Date of Award
Doctor of Education
Leadership and Policy Studies
Louis Franceschini III
Reginald Leon Green
Katrina Anne Meyer
This study examined the relationship between the percentage of highly qualified teachers and standardized measures of student proficiency in the core academic subjects of mathematics, reading, science, social studies, and writing. Signed into law in Janauary of 2002 by President George W. Bush, the No Child Left Behind (NCLB) Act requires teachers of core academic subjects to be highly qualified in subjects taught. According to the Association of Texas Professional Educators (2012), to be highly qualified under NCLB, a teacher must have "(1) at least a bachelor's degree, (2) full state certification, and (3) demonstrated subject-matter competency in the core academic subjects assigned" (p. 1). The study focused on all middle schools within the state of Tennessee. The relationship between the percentage of highly qualified teachers across all Tennessee middle schools and school-wide rates of attendance, promotion, suspension, and expulsion was also examined. Once those correlations were completed, the moderation of those relationships by the institutional characteristics of percentage of minority students, percentage of students in poverty, school locale/setting (urban, suburban, town or rural), and school enrollment were reported. Among the 292 middle schools that were able to be included in this study, bivariate correlations that were statistically significant were consistently observed between the percentage of highly qualified teachers at the school and standardized measures of student proficiency. Correlations between highly qualified teacher percentages and suspension and expulsion rates were also significant, meaning that as the percent of teachers deemed highly qualified increases, suspension and expulsion rates decrease. In regards to moderation of the findings, significant correlations between Tennessee Comprehensive Assessment Program (TCAP) outcomes and percentages of highly qualified teachers were present both between high and low percentage subgroups of middle schools by poverty level and by the high percentage subgroup of middle schools for the minority student classification. The findings of this study suggest that teachers holding highly qualified status are especially needed in schools with a high minority and/or high poverty student population in order to ensure that all students move forward academically at an appropriate pace. According to the results of this study, the highly qualified teacher mandate's (HQT) main purpose of helping increase student proficiency levels on standardized exams is being met along with the unattended outcomes of lowered suspension and expulsion rates. School-level administrators as well as district-level personnel should maintain concerted efforts to recruit and maintain highly qualified teachers of core academic subjects for the goals of ensuring adequate student academic progress and decreasing the frequency of student suspensions and expulsions.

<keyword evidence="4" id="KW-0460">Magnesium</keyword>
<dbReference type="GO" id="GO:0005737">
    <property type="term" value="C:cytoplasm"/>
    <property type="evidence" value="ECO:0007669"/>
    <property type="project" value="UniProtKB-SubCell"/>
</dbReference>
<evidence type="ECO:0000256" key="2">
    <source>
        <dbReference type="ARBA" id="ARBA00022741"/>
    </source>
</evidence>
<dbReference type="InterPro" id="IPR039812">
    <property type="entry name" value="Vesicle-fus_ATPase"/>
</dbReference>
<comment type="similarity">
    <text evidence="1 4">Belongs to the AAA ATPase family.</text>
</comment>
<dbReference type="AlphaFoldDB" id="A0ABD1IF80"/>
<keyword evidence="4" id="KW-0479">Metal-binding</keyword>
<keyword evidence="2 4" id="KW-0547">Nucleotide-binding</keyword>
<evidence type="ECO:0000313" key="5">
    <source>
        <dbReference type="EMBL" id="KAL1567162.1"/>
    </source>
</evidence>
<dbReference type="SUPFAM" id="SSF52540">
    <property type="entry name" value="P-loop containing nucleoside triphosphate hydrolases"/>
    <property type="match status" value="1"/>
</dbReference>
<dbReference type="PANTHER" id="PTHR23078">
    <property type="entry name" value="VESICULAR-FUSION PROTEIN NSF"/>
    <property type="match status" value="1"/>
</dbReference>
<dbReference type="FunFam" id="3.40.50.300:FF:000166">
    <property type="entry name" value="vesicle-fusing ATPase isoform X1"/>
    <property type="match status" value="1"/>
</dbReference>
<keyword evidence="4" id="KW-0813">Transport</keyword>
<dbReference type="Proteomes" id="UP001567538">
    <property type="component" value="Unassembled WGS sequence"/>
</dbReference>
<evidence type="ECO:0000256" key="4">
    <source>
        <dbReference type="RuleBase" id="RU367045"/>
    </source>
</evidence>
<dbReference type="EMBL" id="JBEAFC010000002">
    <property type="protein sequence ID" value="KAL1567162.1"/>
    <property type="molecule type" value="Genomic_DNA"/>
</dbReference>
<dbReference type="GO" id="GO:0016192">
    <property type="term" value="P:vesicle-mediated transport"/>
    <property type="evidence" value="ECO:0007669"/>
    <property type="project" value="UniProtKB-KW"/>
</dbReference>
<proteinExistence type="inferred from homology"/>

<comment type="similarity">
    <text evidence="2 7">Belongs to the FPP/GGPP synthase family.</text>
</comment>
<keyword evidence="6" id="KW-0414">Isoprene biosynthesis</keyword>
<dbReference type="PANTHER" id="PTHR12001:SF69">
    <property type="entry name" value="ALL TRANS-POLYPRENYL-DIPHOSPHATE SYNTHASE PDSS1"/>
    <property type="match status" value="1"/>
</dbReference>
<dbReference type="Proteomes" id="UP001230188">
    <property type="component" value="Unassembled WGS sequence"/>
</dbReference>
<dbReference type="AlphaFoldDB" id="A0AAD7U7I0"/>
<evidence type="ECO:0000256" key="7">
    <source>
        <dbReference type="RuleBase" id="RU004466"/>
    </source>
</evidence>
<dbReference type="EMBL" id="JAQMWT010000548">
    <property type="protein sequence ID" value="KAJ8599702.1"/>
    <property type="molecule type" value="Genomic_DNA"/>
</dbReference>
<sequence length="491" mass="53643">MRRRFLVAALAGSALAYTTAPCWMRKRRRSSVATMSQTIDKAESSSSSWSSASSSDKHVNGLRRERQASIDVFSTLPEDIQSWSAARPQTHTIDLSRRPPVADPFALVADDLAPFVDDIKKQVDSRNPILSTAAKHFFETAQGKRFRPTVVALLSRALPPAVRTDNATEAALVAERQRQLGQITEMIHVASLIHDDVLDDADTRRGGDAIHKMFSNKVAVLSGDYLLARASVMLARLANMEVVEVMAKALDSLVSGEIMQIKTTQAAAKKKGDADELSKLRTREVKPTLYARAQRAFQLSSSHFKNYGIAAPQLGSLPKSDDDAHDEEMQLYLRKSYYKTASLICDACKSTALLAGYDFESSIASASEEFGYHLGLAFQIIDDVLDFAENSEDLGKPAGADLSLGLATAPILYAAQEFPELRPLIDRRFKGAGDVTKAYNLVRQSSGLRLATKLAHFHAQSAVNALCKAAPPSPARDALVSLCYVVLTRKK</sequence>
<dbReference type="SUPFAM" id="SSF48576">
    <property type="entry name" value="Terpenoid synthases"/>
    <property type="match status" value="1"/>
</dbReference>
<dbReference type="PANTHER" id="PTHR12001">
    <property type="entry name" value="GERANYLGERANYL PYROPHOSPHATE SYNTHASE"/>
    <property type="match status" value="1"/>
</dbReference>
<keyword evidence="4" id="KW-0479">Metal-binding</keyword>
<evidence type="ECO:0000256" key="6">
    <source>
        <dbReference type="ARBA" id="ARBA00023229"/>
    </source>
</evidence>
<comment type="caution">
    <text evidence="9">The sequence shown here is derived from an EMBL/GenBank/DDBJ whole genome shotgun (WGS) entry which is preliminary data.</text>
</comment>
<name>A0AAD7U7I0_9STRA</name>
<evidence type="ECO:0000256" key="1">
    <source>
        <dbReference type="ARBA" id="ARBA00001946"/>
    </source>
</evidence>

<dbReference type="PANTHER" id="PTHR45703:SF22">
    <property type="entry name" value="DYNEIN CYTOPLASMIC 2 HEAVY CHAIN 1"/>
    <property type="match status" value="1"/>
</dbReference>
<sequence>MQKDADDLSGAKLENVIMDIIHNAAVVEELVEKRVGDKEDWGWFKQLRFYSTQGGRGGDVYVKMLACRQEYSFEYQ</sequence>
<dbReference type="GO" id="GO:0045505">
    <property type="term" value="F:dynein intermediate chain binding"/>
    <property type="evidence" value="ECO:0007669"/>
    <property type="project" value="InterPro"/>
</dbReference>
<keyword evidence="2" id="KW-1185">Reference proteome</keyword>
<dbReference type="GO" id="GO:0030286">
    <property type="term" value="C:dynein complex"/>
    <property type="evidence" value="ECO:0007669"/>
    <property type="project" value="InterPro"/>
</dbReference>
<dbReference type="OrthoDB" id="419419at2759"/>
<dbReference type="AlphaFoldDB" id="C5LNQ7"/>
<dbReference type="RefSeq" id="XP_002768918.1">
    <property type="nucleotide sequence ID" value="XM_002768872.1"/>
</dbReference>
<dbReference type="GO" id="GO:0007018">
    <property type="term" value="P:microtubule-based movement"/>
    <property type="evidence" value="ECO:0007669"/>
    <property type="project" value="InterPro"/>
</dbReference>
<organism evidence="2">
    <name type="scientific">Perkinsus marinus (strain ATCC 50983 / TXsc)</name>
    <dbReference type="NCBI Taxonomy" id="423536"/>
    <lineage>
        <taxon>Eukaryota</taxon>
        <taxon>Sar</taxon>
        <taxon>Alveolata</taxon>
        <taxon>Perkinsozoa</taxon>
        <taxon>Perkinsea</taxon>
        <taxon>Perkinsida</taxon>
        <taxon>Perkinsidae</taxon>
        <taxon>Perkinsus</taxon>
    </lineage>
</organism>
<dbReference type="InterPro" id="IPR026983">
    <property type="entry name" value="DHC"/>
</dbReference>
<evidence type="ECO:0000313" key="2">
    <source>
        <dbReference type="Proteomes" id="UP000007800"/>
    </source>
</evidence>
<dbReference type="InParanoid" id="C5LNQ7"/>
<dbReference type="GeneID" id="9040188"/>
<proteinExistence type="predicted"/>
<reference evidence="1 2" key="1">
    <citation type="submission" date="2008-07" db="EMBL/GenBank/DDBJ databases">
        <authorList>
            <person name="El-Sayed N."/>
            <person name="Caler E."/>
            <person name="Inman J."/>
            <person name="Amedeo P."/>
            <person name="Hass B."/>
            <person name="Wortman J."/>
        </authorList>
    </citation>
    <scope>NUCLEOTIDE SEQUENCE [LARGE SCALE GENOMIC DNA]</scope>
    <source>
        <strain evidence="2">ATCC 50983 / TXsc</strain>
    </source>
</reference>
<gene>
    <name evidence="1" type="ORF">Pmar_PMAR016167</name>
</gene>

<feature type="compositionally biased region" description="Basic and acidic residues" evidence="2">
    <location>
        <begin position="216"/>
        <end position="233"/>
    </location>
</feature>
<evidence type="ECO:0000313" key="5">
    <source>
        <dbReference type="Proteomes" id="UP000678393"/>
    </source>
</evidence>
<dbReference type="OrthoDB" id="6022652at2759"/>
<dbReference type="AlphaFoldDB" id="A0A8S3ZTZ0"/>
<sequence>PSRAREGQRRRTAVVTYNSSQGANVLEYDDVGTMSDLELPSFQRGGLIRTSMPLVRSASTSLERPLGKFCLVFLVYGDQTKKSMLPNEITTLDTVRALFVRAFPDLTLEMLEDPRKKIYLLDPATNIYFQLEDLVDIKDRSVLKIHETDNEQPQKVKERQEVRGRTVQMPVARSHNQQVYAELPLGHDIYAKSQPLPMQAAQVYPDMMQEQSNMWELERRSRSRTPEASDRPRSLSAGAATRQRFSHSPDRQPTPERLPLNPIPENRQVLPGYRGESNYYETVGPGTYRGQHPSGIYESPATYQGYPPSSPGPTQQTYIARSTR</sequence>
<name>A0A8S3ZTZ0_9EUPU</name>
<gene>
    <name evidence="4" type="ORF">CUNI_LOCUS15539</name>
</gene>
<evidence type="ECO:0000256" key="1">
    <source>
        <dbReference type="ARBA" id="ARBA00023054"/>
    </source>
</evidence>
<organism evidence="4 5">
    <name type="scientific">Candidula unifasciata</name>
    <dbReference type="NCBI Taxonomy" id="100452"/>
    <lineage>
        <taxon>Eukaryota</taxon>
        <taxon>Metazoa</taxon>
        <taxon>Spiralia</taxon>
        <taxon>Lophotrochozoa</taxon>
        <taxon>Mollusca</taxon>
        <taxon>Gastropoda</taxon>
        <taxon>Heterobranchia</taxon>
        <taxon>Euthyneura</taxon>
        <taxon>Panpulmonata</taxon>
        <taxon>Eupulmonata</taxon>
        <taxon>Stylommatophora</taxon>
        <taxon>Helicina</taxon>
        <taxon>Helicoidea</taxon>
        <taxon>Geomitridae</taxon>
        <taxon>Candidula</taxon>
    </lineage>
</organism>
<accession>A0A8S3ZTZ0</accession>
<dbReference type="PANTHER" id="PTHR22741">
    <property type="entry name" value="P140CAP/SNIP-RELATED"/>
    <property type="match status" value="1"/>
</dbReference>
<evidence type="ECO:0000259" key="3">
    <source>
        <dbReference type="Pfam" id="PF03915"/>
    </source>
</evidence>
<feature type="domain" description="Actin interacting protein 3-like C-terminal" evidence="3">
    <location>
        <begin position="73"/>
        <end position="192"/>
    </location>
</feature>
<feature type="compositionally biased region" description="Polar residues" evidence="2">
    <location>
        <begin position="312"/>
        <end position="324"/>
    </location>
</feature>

dissertation or thesis originally submitted to the local University of Memphis Electronic Theses & dissertation (ETD) Repository.
Macken, Sherry Lou, "The Relationship Between Highly Qualified Teachers and Student Academic Achievement" (2013). Electronic Theses and Dissertations. 666.